Mike Flood
Mike Flood 117th Congress.jpeg
Member of the U.S. House of Representatives
from Nebraska's 1st district
Assumed office
July 12, 2022
Preceded byJeff Fortenberry
Speaker of the Nebraska Legislature
In office
January 3, 2007 – January 9, 2013
Preceded byKermit Brashear
Succeeded byGreg Adams
Member of the Nebraska Legislature
from the 19th district
In office
January 6, 2021 – July 11, 2022
Preceded byJim Scheer
Succeeded byRob Dover
In office
January 5, 2005 – January 9, 2013
Preceded byGene Tyson
Succeeded byJim Scheer
Personal details
Michael John Flood

(1975-02-23) February 23, 1975 (age 47)
Omaha, Nebraska, U.S.
Political partyRepublican
SpouseMandi Flood
Children2 sons
EducationUniversity of Notre Dame (BA)
University of Nebraska, Lincoln (JD)
WebsiteHouse website

Michael John Flood (born February 23, 1975)[1] is an American attorney, businessman, and politician serving as the U.S. representative for Nebraska's 1st congressional district since July 2022.[2] He previously served two stints as a member of the Nebraska Legislature from the 19th district, from 2005 to 2013 and 2021 to 2022. He served as speaker of the Legislature from 2007 to 2013.

Early life and education

Born in Omaha, Flood was raised in Norfolk, Nebraska. In 1993, he graduated from Norfolk Catholic High School in Norfolk, Nebraska. He received a Bachelor of Arts from the University of Notre Dame in 1997 and a Juris Doctor from the University of Nebraska College of Law in 2001.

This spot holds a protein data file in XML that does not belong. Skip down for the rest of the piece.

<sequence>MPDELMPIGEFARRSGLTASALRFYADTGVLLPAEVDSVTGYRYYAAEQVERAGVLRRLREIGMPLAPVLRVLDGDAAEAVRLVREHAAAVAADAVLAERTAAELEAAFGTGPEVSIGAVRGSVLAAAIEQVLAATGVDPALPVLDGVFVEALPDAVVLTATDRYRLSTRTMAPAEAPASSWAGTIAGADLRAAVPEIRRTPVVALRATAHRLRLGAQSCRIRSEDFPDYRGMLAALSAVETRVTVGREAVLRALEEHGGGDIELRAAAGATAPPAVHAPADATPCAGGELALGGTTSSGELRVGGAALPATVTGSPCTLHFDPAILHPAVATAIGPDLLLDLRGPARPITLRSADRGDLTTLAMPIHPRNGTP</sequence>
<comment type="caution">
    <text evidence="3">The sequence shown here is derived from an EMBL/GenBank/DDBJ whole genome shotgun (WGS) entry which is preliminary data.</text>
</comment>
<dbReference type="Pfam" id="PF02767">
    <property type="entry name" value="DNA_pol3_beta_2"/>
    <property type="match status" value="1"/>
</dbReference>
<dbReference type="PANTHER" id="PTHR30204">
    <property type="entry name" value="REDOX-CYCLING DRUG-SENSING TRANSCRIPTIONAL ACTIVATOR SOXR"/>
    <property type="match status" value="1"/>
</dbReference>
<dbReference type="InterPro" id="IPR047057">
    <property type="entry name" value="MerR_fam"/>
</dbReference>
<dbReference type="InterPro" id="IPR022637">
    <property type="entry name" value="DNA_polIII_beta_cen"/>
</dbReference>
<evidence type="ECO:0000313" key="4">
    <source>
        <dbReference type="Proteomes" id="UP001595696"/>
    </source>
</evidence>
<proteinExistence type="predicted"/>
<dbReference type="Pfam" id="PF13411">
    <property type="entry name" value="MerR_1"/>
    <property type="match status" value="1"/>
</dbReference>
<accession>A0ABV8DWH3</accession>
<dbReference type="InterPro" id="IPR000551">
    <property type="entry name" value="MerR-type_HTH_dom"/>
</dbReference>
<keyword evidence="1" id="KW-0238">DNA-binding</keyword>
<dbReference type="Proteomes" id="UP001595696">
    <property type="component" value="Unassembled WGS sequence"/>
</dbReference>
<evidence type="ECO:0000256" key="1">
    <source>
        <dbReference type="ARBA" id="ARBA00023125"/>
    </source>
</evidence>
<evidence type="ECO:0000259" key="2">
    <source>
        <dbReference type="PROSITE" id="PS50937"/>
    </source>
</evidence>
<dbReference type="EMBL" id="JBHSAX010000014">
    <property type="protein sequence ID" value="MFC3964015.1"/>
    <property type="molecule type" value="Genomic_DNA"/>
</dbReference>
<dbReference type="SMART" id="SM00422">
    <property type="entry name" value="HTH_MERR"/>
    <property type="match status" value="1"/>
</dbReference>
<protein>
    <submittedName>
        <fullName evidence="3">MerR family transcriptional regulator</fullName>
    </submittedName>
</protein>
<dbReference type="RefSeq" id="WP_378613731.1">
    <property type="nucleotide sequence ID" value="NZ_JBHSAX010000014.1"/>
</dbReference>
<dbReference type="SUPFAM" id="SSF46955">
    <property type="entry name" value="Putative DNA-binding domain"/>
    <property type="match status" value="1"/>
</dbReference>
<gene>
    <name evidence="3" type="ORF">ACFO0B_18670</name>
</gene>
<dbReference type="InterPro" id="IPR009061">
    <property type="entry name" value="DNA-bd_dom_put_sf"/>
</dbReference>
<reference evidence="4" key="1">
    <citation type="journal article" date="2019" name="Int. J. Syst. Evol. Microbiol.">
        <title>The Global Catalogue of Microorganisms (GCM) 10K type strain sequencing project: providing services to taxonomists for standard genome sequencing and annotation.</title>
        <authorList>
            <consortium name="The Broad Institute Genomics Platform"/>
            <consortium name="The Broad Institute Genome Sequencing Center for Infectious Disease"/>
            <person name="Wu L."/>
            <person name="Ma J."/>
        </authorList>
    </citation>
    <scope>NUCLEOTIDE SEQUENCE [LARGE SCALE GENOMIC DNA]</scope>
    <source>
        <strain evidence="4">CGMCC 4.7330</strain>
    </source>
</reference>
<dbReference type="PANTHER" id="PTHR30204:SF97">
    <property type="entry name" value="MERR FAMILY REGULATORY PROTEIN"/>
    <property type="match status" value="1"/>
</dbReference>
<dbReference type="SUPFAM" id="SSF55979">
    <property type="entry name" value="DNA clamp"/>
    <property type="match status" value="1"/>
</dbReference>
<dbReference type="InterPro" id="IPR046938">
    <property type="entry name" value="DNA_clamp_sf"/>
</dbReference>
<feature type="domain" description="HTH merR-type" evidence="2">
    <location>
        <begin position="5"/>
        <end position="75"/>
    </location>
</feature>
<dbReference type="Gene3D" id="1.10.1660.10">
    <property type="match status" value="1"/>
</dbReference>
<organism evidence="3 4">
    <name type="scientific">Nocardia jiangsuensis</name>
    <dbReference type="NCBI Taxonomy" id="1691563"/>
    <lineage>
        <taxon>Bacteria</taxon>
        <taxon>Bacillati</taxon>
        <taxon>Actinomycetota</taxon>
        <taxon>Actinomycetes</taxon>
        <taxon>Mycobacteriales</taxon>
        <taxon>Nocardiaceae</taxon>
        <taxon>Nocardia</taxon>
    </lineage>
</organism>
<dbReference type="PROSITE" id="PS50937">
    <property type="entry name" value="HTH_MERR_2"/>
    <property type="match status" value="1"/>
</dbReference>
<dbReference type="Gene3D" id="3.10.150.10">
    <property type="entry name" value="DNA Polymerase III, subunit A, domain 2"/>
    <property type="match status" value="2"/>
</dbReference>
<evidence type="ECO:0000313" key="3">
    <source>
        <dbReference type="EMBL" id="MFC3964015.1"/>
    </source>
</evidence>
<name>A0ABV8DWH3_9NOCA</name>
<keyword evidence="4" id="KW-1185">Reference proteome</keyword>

Flood worked at a Norfolk radio station in high school. At the University of Notre Dame, he operated and hosted a show on the campus's radio station. After graduation, he worked as "Sideshow Mike" on WBYT's morning show for a year. Upon his return to Nebraska, he worked as a radio personality at Lincoln-based country station KFGE. In 1999, during his second year of law school, he launched KUSO as the first station in what would become Flood Communications.[3]

As of 2022, he owned eight radio stations and seven television stations in Nebraska.[4][5] In 2015, Flood founded the News Channel Nebraska network, which all television and radio stations participate in.[6] NCN is Nebraska's only 24-hour news channel. Flood no longer solely owns the stations but sold portions of the company to in-state investors.[7] In addition to being the operator of News Channel Nebraska, he was on-air talent, acting as a news reporter and hosting the variety show Quarantine Tonight during the COVID-19 pandemic.[8] Flood is also a named partner in Norfolk-based law firm, Jewell Collins & Flood.[9]

Nebraska Legislature

Flood speaking at the Walk for Life in Lincoln, Nebraska in January 2022
Flood speaking at the Walk for Life in Lincoln, Nebraska in January 2022